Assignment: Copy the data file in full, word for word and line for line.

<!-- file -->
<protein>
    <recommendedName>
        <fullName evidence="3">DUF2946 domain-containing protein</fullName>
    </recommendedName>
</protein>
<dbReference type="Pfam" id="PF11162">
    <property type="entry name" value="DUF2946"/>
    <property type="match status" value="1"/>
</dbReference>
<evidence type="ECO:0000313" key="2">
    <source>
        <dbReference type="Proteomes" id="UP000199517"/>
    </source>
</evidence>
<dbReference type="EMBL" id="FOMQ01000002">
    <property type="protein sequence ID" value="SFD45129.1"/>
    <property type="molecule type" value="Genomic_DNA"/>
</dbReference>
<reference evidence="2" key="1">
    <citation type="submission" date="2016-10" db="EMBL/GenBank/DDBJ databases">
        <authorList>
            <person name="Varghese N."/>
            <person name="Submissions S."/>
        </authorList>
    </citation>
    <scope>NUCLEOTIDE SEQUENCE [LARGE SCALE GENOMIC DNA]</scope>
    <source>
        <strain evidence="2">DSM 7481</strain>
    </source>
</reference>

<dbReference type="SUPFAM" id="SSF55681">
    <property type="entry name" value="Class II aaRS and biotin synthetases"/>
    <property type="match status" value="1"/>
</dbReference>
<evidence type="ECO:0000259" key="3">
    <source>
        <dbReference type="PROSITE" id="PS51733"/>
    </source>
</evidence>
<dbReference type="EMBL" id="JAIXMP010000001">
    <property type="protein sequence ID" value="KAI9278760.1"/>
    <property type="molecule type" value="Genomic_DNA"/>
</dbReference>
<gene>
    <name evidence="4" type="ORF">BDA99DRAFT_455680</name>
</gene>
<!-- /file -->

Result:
<protein>
    <recommendedName>
        <fullName evidence="3">DUF2946 domain-containing protein</fullName>
    </recommendedName>
</protein>
<dbReference type="Pfam" id="PF11162">
    <property type="entry name" value="DUF2946"/>
    <property type="match status" value="1"/>
</dbReference>
<evidence type="ECO:0000313" key="2">
    <source>
        <dbReference type="Proteomes" id="UP000199517"/>
    </source>
</evidence>
<dbReference type="EMBL" id="FOMQ01000002">
    <property type="protein sequence ID" value="SFD45129.1"/>
    <property type="molecule type" value="Genomic_DNA"/>
</dbReference>
<reference evidence="2" key="1">
    <citation type="submission" date="2016-10" db="EMBL/GenBank/DDBJ databases">
        <authorList>
            <person name="Varghese N."/>
            <person name="Submissions S."/>
        </authorList>
    </citation>
    <scope>NUCLEOTIDE SEQUENCE [LARGE SCALE GENOMIC DNA]</scope>
    <source>
        <strain evidence="2">DSM 7481</strain>
    </source>
</reference>

<dbReference type="SUPFAM" id="SSF55681">
    <property type="entry name" value="Class II aaRS and biotin synthetases"/>
    <property type="match status" value="1"/>
</dbReference>
<evidence type="ECO:0000259" key="3">
    <source>
        <dbReference type="PROSITE" id="PS51733"/>
    </source>
</evidence>
<dbReference type="EMBL" id="JAIXMP010000001">
    <property type="protein sequence ID" value="KAI9278760.1"/>
    <property type="molecule type" value="Genomic_DNA"/>
</dbReference>
<gene>
    <name evidence="4" type="ORF">BDA99DRAFT_455680</name>
</gene>